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Ex-SSC officers demand pro rata pension, benefits of ECHS

One of the key demands of the protesters is reversal of 10 years of mandatory period to original 5 years.

SNS | New Delhi |

Retired Short Service Commission (SSC) officers of the Indian armed forces have been demanding pension from the government for some time now.

To highlight their grievances and draw the attention of the authorities, a group of ex-SSC officers recently came together at Jantar Mantar with a series of demands including Employees Contributory Health Services (ECHS) facility for all SSC, ex-Emergency Commissioned (EC) and Women Special Entry Scheme (WSES) officers.

Alleging “indifference and unfair treatment” that is causing “grave injustice and humiliation” to them, the former servicemen demanded that OROP on pro rata basis for all released ex-SSC/EC/WSES officers.

“There seems to be the Ministry of Defence (MoD) policy to get the job done by the faujis without paying for it or somehow deprive the SSC Officers in getting equal benefits as compared to the permanent commissioned Officers by calling  direct SSC  Officers  service  up to  14 yrs as ‘Short Service’,” the protesters alleged.

One of the key demands of the protesters is reversal of 10 years of mandatory period to original 5 years.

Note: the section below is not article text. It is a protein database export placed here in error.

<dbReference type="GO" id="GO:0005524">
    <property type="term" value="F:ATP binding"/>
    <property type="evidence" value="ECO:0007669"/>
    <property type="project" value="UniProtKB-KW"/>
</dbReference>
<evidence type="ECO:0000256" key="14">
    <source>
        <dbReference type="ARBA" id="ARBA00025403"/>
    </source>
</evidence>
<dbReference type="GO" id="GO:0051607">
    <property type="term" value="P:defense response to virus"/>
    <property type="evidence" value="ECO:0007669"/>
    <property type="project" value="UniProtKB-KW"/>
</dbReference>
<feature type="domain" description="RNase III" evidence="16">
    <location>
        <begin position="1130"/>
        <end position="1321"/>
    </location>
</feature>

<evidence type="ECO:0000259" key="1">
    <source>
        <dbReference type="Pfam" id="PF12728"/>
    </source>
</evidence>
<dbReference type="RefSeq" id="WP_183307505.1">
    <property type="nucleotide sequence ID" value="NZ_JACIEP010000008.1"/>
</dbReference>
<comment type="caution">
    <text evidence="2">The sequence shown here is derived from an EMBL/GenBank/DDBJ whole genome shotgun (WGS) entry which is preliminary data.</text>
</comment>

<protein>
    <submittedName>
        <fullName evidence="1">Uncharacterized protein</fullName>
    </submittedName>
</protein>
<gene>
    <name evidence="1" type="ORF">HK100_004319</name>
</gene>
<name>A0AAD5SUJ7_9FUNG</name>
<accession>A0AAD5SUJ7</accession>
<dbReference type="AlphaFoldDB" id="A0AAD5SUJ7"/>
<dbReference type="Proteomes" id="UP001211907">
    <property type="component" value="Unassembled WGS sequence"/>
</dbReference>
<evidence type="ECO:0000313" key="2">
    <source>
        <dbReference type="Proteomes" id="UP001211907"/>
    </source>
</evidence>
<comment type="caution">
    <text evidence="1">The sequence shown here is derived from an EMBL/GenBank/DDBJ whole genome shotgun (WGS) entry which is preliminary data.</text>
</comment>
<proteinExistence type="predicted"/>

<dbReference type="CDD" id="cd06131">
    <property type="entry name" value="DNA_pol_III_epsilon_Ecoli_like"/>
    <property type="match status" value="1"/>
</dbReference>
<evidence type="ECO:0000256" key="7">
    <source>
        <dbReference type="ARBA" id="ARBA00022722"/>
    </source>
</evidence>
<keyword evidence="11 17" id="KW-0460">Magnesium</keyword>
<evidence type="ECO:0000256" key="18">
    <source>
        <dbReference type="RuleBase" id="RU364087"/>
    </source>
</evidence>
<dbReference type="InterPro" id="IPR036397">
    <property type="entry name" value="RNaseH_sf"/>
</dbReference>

SSC term, which was previously for five years, was in 2006 increased to 10 years and now stands at 14 years of service.

Major Randeep Hundal (Retd), president of All India Ex Short Service Commission Society (AIESSCOS), said, “The shortage of officers in our country is now widely known fact. But the MoD appears to be addressing this by extending the duration of Short Service Commissions and lately also considering to increase the intake of SSC officers vis-à-vis regular commission Officers.”

“It is a criminal waste of India’s human resources that young officers, well-trained, qualified, medically fit, and willing to serve, are simply let go because they were hired under one category so called SSC rather than another,” he added.

According to the ex-servicemen, the 14-year duration of service leaves a vast majority of the SSC officers with very little scope for adjustment to civilian life and career at a time when the burden of family on their shoulders is heavy.

At Jantar Mantar, the ex-servicemen demanded that the government withdraws its appeal in the Supreme Court against the AFT Chandigarh order of 2010 which had given a verdict in favour of the SSC officers with respect to medical facilities in military hospitals.

Veteran officer Captain RK Bhardwaj (Retd) said, “Armed Forces Tribunal Chandigarh has given verdict in favour of SSCOs/ECOs for grant of Medical Facilities in respective MHs. Government constituted Expert Committee in 2015 and submitted their recommendations for grant of Medical Facilities to SSCOs besides withdrawal of ongoing litigation.”

The Supreme Court is scheduled to hear the case on 11 February.

Highlighting their grievances, the veterans, many of whom fought 1965, 1971 and 1999 wars as well as insurgency in Kashmir and Northeast India, asked that when a Permanent Commissioned Officer is entitled to pension when “permitted to retire” why were SSC/EC/WSES Officers not given the same benefits upon their release.